A Wearable Space Station Notifier

If you don’t live in northern Europe, Alaska, or the extreme southern part of South America, there’s a 400-ton, $150 Billion space station flying over your head several times a day. It’s the International Space Station, and it’s the most complex and expensive construction project of all time. Look up at the right time, and you can see a point of light rising in the sky, brighter than any star, darting across to the opposite horizon.

ISS-Above is a simple tool that will tell you when you’ll be able to see the ISS passing overhead next, and the creator of the project, [Liam Kennedy] has a new crowdfunding project to turn this space station notifier into a wearable. It’s called the Pulsar, and with the help of an RFduino and a real time clock, it will alert you to an upcoming station pass with a bit of wearable electronics.

Viewing the ISS at the most recent Hackaday Pasadena Meetup.

The ISS-Above is a great device to keep tabs on the six astronauts currently orbiting our globe, but if you want to see the space station rise over the horizon… well, lugging a Raspi and an HDMI monitor outside isn’t the best solution. The Pulsar is a tiny wearable board with a ring of LEDs programmed with 50 future passes of the space station. When the station is overhead, the LEDs light up, and a bright object appears over the western horizon.

[Liam] brought his Pulsar to the most recent Hackaday Pasadena meetup, and as his wearable LEDs lit up, the ISS appeared right on cue. The evening was only tainted by a crazy lady who decided to argue the existence of the International Space Station.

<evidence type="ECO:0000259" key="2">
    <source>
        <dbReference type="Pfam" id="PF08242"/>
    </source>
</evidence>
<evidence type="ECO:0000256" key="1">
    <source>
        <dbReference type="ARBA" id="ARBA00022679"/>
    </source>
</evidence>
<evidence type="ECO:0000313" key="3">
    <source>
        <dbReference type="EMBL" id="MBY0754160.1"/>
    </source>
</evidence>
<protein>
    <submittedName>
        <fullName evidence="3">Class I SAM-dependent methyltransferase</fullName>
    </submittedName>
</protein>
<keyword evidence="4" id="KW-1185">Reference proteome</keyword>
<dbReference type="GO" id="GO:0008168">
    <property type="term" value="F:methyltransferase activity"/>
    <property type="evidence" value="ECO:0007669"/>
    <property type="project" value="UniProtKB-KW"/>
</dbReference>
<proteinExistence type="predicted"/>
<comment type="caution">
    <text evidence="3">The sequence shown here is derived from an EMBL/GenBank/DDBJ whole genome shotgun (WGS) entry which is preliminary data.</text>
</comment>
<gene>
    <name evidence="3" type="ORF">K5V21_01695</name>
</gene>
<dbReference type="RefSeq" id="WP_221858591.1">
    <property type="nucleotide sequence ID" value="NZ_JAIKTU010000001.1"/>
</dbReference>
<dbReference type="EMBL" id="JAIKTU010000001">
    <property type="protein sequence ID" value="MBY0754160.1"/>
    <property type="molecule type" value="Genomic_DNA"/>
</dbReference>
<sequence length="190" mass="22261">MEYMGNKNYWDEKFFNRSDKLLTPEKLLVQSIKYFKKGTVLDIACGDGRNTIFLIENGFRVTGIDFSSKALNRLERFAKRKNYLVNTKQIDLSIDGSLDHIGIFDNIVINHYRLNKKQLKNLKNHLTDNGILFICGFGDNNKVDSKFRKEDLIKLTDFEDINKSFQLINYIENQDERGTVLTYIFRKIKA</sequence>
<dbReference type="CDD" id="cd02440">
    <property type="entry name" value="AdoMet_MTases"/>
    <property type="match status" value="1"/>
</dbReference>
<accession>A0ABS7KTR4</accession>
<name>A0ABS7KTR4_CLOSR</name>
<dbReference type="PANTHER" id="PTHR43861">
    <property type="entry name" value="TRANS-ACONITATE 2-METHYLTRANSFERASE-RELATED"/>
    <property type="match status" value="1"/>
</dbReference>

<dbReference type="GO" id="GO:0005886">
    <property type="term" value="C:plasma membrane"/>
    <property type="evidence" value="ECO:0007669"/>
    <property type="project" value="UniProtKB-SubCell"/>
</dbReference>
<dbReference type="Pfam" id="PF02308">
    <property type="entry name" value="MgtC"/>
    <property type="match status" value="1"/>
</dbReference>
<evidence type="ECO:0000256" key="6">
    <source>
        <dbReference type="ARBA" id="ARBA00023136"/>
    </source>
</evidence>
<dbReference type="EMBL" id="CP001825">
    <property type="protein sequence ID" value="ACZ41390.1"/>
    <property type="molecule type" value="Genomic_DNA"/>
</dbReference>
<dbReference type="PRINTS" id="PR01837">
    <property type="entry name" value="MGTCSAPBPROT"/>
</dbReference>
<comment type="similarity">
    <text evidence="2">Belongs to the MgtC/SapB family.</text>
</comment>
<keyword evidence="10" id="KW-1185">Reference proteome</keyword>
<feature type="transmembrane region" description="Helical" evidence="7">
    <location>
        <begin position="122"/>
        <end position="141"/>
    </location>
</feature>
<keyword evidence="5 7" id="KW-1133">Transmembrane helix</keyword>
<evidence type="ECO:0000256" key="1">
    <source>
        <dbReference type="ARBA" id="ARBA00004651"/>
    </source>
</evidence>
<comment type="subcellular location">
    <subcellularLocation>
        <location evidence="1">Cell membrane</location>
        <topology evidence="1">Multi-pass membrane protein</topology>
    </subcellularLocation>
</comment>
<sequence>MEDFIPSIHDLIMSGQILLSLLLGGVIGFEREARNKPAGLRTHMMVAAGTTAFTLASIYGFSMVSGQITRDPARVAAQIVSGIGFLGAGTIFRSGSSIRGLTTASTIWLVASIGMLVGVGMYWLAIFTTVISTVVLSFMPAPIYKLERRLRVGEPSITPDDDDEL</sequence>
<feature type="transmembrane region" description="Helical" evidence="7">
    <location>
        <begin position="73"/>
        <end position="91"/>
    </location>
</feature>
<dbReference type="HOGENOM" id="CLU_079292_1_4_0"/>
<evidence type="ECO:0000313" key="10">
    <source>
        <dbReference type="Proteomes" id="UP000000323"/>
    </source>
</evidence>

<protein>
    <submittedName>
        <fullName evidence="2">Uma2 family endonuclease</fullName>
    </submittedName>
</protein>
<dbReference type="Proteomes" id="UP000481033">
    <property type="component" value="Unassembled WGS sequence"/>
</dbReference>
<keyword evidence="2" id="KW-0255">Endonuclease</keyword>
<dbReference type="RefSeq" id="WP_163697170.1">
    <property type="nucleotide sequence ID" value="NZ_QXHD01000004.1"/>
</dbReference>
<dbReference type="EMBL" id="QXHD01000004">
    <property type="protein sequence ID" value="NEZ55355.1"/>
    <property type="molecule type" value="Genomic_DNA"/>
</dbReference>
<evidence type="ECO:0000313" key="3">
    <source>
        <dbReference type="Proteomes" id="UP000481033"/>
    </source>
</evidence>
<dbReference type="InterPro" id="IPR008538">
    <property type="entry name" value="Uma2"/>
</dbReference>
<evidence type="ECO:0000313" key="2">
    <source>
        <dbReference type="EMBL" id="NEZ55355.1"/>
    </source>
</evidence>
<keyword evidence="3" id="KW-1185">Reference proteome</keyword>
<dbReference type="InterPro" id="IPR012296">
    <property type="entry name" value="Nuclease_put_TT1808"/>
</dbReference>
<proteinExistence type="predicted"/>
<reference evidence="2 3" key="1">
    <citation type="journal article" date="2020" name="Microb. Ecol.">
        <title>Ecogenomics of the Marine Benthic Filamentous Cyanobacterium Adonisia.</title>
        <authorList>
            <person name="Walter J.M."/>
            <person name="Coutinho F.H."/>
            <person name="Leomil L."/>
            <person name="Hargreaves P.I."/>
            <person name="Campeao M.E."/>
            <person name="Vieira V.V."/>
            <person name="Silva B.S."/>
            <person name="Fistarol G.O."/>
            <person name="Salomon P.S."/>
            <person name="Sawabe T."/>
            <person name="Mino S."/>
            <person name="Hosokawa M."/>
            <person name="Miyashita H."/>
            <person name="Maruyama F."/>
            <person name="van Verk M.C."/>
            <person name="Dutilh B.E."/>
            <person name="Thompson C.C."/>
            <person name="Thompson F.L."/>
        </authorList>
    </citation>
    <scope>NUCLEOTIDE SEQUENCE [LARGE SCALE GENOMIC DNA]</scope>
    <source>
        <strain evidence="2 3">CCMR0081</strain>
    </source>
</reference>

Video below.

35 thoughts on “A Wearable Space Station Notifier

    1. From [Liam Kennedy]’s first Kickstarter campaign:
      “Isn’t there an App for that already?

      True… and I probably have almost all of them. If you have an iPhone / iPad / Android phone there are ALREADY numerous Apps that will tell you when the ISS is going to be passing by. Those are great – BUT – that’s not what ISS-Above is about. I don’t know about you but I don’t need yet one more App on my phone to beep and make a fuss about something else.

      I wanted something small; a physical device that can just sit on a window sill or on a shelf beside the TV and light up every time the ISS is making a pass in my sky. Having these in my house (and even one in my local Cafe near Caltech) for the past few months really has me understand the difference it makes to see just how frequently it passes nearby.”

      1. Sure, way better to carry yet-more-crap™ then add a simple app to the device you almost always have on your person. The ISS is on a ninety one and a bit minute orbit – how much “help” do you need to “understand” it’s orbital frequency?

        1. The world would be a better place if people were both less offensive and less defensive.

          So what if someone wants to do something they enjoy that you think is dumb? No need to be a dick about it.

          So what if someone thinks the thing you enjoy is dumb or pointless? No need to insist it’s right for everyone.

          You’re both right.

          Creating a special hardware solution to a trivial timing problem is, to most people, both stupidly redundant and fun.

          The apologist excuse of “Well who wants ANOTHER app? Oh boy, I can’t take it. Just another beep bloop buzz and fuss. What a burden! That’s just the wrong solution” is, to me, embarrassingly defensive. This is the kickstarter equivalent to the infomercials when they show a person who comically struggles to do this simple every day thing and then gives up in exasperation, right before cheesy 80s graphics unveils THE PRODUCT THAT MAKES THIS NIGHTMARE END! The product only has a marginal improvement, so they have to oversell it like a bunch of lunatics.